By Mitch Prothero
February 6, 2021
Intelligence officials in Europe are expecting revenge attacks from Iran following the conviction and sentencing of one of its diplomats on Thursday, sources told Insider.
A court in Antwerp, Belgium, sentenced the Iranian diplomat Assadollah Assadi to 20 years in prison after finding him guilty of a plot to bomb the June 2018 meeting of the National Council of Resistance of Iran, an exiled dissident group, in Paris.
Assadi and his three Iranian co-defendants, some of whom hold dual citizenships in Europe, were convicted after a Europe-wide investigation caught them transporting explosives to target the 2018 rally. The plot was ultimately foiled by French, German and Belgian police.
Though the Islamic Republic had been accused of numerous violent operations in Europe during the 1980s and 1990s, Assadi — whom European intelligence sources have described as an intelligence operative under diplomatic cover — is the first Iranian diplomat to be convicted and jailed in Europe since 1979.
“Assadi is a Quds Force guy,” said a Belgian military intelligence officer who works under diplomatic cover in the Middle East, referring to the external-operations branch of the Islamic Revolutionary Guard Corps.
All the sources interviewed for this article cannot be named due to the sensitive nature of their work, but their identity is known to Insider.
“We have collected explicit intelligence that he was responsible for European operations targeting Iranian dissidents around Europe using his diplomatic post in Vienna as a base of operations,” said the official, adding that this was why prosecutors did not consider diplomatic immunity for Assadi.
“But our certainty about his role also very much confirms the Iranians will see this as far beyond a normal law-enforcement operation, they will see it as an operation against them and could very well respond quite aggressively, as Assadi threatened us.”
In March, Assadi had reportedly warned Belgian police that his official role as an Iranian operative meant that Belgian or European targets could be hit or pressured to force his release should he be convicted — a threat Belgian intelligence concluded is credible.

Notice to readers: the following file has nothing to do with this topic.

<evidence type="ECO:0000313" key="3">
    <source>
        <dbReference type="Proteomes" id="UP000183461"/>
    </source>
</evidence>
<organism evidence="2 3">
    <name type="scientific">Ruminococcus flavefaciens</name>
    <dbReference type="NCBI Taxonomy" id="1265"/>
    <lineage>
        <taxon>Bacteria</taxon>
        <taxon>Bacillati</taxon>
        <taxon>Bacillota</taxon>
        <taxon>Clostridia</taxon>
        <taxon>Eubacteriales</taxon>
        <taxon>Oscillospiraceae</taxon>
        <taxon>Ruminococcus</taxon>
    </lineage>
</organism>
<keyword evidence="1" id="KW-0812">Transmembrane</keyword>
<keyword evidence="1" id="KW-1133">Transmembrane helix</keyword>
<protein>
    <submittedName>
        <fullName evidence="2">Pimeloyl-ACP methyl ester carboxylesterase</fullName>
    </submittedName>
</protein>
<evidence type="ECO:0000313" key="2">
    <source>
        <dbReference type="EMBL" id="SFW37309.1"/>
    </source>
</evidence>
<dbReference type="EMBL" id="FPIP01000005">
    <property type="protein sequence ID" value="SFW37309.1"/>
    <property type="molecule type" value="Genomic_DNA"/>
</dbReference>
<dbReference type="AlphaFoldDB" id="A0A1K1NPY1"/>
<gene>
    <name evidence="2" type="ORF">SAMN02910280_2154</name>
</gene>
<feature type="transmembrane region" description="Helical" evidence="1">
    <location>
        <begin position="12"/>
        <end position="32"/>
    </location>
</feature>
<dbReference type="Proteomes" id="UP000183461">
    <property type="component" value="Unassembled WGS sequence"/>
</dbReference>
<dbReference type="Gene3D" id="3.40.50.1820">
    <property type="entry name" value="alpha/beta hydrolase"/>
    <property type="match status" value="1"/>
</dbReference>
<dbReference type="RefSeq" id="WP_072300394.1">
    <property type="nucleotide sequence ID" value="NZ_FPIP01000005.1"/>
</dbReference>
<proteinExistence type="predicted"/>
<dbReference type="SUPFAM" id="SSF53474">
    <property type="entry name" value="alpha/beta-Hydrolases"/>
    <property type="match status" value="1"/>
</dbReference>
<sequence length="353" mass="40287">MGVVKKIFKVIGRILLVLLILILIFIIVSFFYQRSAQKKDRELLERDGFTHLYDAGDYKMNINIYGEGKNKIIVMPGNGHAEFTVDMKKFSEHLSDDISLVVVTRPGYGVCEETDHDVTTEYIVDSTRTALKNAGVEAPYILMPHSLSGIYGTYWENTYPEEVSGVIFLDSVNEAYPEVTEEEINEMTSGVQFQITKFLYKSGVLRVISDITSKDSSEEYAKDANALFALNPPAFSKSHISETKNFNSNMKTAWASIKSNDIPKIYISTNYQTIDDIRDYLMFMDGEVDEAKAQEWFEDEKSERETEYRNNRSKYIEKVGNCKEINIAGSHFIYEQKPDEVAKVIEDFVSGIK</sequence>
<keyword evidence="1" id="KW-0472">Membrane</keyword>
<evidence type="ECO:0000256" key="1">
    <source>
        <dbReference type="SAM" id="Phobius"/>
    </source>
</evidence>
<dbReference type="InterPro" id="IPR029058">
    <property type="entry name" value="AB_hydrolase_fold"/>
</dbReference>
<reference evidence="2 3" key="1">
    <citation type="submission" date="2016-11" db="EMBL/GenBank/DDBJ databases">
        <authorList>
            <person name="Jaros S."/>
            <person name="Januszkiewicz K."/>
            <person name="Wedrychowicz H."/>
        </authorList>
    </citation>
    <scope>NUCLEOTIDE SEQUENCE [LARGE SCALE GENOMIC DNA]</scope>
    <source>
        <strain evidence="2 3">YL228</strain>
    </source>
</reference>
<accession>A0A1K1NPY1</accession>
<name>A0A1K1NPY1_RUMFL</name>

The Belgian official told Insider that security around key sites in Europe and abroad would be examined, and in some cases likely increased, in the wake of the Thursday sentencing.
Belgians citizens living and working in Lebanon, Iraq, and parts of the Gulf would also be warned about possible security threats, the official added.
“Our counterparts across Europe are doing the same,” they said.
Intelligence officers are also bracing for increased kidnappings of foreign nationals by Iran in the near future.
“Of course they can retaliate, and [the Iranians] have a long history of targeting specific passport holders for kidnapping or arrest to later trade,” the Belgian officer told Insider.
“Iran has done this in the Gulf, Iraq and Lebanon, as well as inside Iran itself, in the past, so the threat, the capability and the willingness to act are all consistent.”
“The Iranians never bluff about things like this,” added a retired Israeli intelligence official who remains a consultant for his government.
“They had people under arrest in Kuwait in the 80s, and they and Hezbollah kept kidnapping and hijacking people until they were finally released during the first Gulf War,” the Israeli told Insider, referring to the kidnapping of dozens of foreign hostages in Lebanon between 1984 and 1992.
“It’s even easier to detain someone inside Iran to use as leverage,” the source added. “They do this regularly.”
Before Assadi’s sentencing, Iran had been demanding an exchange for a Swedish-Iranian scientist, a dual national, who was arrested in Tehran and sentenced to death for espionage.
One European intelligence source told Insider that Iran was clearly trying to leverage European countries against each other.
Multiple sources interviewed by Insider have raised concerns that Djalali could be executed at any moment in response to the sentencing.
“It’s a classic technique of playing allies off against each other,” said the European official. “They can’t get a Belgian but they have [a] Swede, so they threaten to kill the Swede so that Sweden pressures Belgium to do a swap.”
“It’s both transparent and effective.”